Later, in ch. 10, among the reasons why he decided to write the Convivio in Italian, not in Latin, he lists the following: "So, guessing that the wish to understand these songs [his own poems collected in the Vita Nova] by the unlearned [i.e. the people not knowing Latin] may cause the Latin commentary to be translated into Italian, and fearing that the translation may be made by someone who would completely spoil the text, as it happened with the Latin version of Aristotle's Ethics by Doctor Taddeo [Alderotti, a famous 13th century physician], I saw to it to do it myself, trusting myself more than anybody else."

While hoping Dante's quotes have not been completely spoiled here as a contrapasso, it is worth recalling that Tasso loved to translate passages from the Bible as well as from literature and essays, to the extent that a great part of the descriptions in Il Mondo Creato and of the new sections in Gerusalemme Conquistata are, as a matter of fact, translations and reworkings based on sources like Homer, Aristotle, Virgil, St. Basil, etc. And he also rephrases Dantean verses making them take on a radically different meaning ^__^

Friday, May 23, 2014

Rebel With a Cause (8)

[6: 43-44] Berserkr!

E con la man ne l'ira anco maestra
Raddoppia i feri colpi, e gli comparte
Hora al petto, hor al capo; hor a la destra
Tenta ferirlo, hora a la manca parte;
E 'mpetüosa e rapida la destra
È 'n guisa tal che gli occhi inganna, e l'arte
Tal ch'improvisa e inaspettata giunge (*)
Dove manco si teme, e fere e punge.

Né cessa mai sinché nel seno immersa
Non gli ha una volta e due la fera spada:
Cade colui(**) su le ferite, e versa
L'alma e gli spirti fuor per l'ampia strada;
E lei ripon, anchor di sangue aspersa,
Il vincitor, né sovra lui più bada,
Ma gli sdegni e 'l furor depone a tempo,
Perché basta a grand'ira un picciol tempo.

(*) "comes unexpected," according to the spelling in the printed version; the manuscript had a less correct "inespettata aggiunge"
(**) "he," according to the printed version; the manuscript had "il meschin[o]," the poor devil, like in Gerusalemme Liberata

Tuesday, May 20, 2014

Rebel With a Cause (7)

[6: 42] Berserkr!

Ma per le voci altrui già non s'allenta
Ne l'offeso guerrier l'impeto e l'ira;
Sprezza i gridi e gli schermi e ciò che tenta
Chiuderli il varco, et a vendetta aspira;
E fra gli huomini e l'arme oltre s'aventa,
E la fulminea spada intorno gira,
Sì che le vie si sgombra e rompe il cerchio
E, solo, al suo nemico ei par soverchio.

But so many voices together will not calm
The impetus and wrath of the offended warrior(*).
He ignores cries and defences and anything
Trying to stop him, he just seeks revenge;
He now breaks through men and weapons
And whirls his sword as fast as lightning,
Until he clears the way and breaks the 'siege' --
Though one, he seems to be too much to his enemy.

(*) Richard, against Gernand

Monday, May 19, 2014

Off Topic: Prehistory of a Team

Tiziana aka Selkis goes on retrieving 'old' collaborations and posting them to FB. This was one of the very first ones, a tribute to Dante Gabriel Rossetti and dinosaurs (Beatabeatryx rhymes with Archaeopteryx, ha ha). Four-handed works with Eva/Nivalis started later.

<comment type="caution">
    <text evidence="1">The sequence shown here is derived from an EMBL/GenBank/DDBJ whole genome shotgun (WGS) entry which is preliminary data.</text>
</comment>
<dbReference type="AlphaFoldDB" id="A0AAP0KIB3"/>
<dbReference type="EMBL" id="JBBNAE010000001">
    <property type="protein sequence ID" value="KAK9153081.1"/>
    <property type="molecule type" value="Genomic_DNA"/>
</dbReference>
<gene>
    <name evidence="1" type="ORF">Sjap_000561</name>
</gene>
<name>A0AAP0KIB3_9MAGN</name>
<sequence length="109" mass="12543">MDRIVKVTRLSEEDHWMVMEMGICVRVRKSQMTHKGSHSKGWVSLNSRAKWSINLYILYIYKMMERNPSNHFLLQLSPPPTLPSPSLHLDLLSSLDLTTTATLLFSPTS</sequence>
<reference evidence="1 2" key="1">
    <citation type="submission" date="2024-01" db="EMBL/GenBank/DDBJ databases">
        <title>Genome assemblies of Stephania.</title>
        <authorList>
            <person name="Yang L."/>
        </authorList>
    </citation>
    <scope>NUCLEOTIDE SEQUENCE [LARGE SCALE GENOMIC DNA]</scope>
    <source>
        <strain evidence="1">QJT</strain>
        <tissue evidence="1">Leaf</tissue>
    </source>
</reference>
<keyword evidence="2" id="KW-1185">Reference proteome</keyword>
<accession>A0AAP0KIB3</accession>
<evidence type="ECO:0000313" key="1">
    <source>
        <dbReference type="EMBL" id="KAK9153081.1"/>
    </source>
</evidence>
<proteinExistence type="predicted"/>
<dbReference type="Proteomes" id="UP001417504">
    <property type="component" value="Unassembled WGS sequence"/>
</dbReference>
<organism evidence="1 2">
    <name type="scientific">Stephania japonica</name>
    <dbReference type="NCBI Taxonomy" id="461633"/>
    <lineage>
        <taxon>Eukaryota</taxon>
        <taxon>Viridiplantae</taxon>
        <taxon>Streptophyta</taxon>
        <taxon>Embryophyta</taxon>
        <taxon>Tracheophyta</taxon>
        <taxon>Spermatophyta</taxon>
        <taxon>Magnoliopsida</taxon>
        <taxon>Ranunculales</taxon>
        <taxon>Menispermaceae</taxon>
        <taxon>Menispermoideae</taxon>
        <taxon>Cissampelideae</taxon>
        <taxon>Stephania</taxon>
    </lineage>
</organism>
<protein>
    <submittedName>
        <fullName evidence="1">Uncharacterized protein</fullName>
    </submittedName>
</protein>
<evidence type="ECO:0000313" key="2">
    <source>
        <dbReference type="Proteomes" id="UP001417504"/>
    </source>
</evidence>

Sunday, May 18, 2014

Sunday Guest: Thomas Aquinas

The pseudo-Aristotelian but actually neo-Platonic and Muslimized Book on Causes is especially interesting because it teaches that 99% of causes -- souls, angels, God -- are invisible. What we would simply term "causes" i.e. physical ones (causa corporea temporalis) are mostly ignored. Man's loneliness in an inscrutable cosmos? Not at all. It is about the awareness of belonging to a Whole in which everything is linked to everything, and all is cybernetically under God's control so that nothing, nobody are left on their own. Cf. in Sanskrit, ṛta, triloka.

It may be remarked that, as it even happens with the entire Parts I and II of Thomas' Summa Theologiae, Jesus and the mystery of the Cross, the very core of Christianity, is "the great absent." The general impression, here and with other works by the Aquinas, is that he tries to write, in philosophical terms, a poetry book like Tasso's Il Mondo Creato (The Seven Days of Creation) or the other way round, Dante's Paradiso, depicting the world as it was in the beginning, as it should be, as it will be after Salvation has been fully accomplished. Cf EA Poe's Eureka, in many respects.

The quote: "Somehow, the human soul exists because of the influence of angels, i.e. insofar as the human body is prepared to receive this type of soul by virtue of the celestial bodies acting on the 'seed,' that is why Aristotle said that man and the sun beget man." (§ 143)

Thomas Aquinas, In Librum de Causis expositio, edited by Fr. Ceslao Pera OP, Turin, IT: Marietti, 1955, pages LVIII + 174. The title is more extensively developed (in Latin) on page 1 as follows: "Book of the Pseudo-Aristotle dealing with Pure Goodness, or Book on Causes. Thirty-two propositions from the Elements of Theology written by the great philosopher Proclus, translated into Arabic and commented supposedly by the sublime Muslim philosopher al-Farabi, translated into Latin by Gerard from Cremona, and explained by Thomas Aquinas."
The book provides:
- A general introduction about the Book on Causes;
- An essay on "the Muslim Soul looking for spiritual harmony," both by Fr. Pietro Caramello;
- A "doctrinal" foreword by Prof. Carlo Mazzantini, where "doctrinal" however refers to the general structure of Proclus' Elements of Theology and the way in which it has been reused in the Book on Causes;
- A long list of passages in Thomas' work needing to be edited, on the basis of the different existing variations;
- The 32 propositions, each including the Book's text, Thomas' explanations, and three kinds of notes: as to the text, as to its meaning, as to the hints in the other works by the Aquinas, etc., sometimes adding quotations from Dante and other authors;
- A table showing the occurrences of quotations from the Book on Causes in Thomas' main works;